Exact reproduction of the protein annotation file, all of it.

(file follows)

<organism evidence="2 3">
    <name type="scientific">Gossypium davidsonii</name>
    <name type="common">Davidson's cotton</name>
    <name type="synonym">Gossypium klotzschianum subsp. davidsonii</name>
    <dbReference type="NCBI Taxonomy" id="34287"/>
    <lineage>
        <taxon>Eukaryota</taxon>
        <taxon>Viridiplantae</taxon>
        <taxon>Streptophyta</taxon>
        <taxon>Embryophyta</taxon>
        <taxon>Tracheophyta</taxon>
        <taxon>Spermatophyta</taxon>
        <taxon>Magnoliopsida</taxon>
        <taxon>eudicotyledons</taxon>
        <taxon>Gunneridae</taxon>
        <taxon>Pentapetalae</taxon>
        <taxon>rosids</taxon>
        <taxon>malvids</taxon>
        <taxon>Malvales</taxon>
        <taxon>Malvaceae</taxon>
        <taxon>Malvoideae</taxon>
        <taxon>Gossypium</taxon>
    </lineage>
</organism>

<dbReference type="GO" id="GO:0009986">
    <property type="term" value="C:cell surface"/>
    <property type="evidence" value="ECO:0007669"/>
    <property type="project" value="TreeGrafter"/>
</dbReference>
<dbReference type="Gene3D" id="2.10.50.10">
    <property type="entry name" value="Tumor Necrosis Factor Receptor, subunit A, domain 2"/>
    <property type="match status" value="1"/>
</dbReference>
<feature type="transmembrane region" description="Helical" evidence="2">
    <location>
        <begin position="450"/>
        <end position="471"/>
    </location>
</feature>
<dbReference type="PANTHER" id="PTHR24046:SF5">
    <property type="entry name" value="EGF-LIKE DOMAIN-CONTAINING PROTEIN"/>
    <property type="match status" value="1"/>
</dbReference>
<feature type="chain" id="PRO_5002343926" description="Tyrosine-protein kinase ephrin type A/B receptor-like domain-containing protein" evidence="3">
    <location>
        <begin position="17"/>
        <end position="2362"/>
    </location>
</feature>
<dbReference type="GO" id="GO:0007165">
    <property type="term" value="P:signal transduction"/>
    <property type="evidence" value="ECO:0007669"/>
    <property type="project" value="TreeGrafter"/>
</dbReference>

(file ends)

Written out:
<organism evidence="2 3">
    <name type="scientific">Gossypium davidsonii</name>
    <name type="common">Davidson's cotton</name>
    <name type="synonym">Gossypium klotzschianum subsp. davidsonii</name>
    <dbReference type="NCBI Taxonomy" id="34287"/>
    <lineage>
        <taxon>Eukaryota</taxon>
        <taxon>Viridiplantae</taxon>
        <taxon>Streptophyta</taxon>
        <taxon>Embryophyta</taxon>
        <taxon>Tracheophyta</taxon>
        <taxon>Spermatophyta</taxon>
        <taxon>Magnoliopsida</taxon>
        <taxon>eudicotyledons</taxon>
        <taxon>Gunneridae</taxon>
        <taxon>Pentapetalae</taxon>
        <taxon>rosids</taxon>
        <taxon>malvids</taxon>
        <taxon>Malvales</taxon>
        <taxon>Malvaceae</taxon>
        <taxon>Malvoideae</taxon>
        <taxon>Gossypium</taxon>
    </lineage>
</organism>

<dbReference type="GO" id="GO:0009986">
    <property type="term" value="C:cell surface"/>
    <property type="evidence" value="ECO:0007669"/>
    <property type="project" value="TreeGrafter"/>
</dbReference>
<dbReference type="Gene3D" id="2.10.50.10">
    <property type="entry name" value="Tumor Necrosis Factor Receptor, subunit A, domain 2"/>
    <property type="match status" value="1"/>
</dbReference>
<feature type="transmembrane region" description="Helical" evidence="2">
    <location>
        <begin position="450"/>
        <end position="471"/>
    </location>
</feature>
<dbReference type="PANTHER" id="PTHR24046:SF5">
    <property type="entry name" value="EGF-LIKE DOMAIN-CONTAINING PROTEIN"/>
    <property type="match status" value="1"/>
</dbReference>
<feature type="chain" id="PRO_5002343926" description="Tyrosine-protein kinase ephrin type A/B receptor-like domain-containing protein" evidence="3">
    <location>
        <begin position="17"/>
        <end position="2362"/>
    </location>
</feature>
<dbReference type="GO" id="GO:0007165">
    <property type="term" value="P:signal transduction"/>
    <property type="evidence" value="ECO:0007669"/>
    <property type="project" value="TreeGrafter"/>
</dbReference>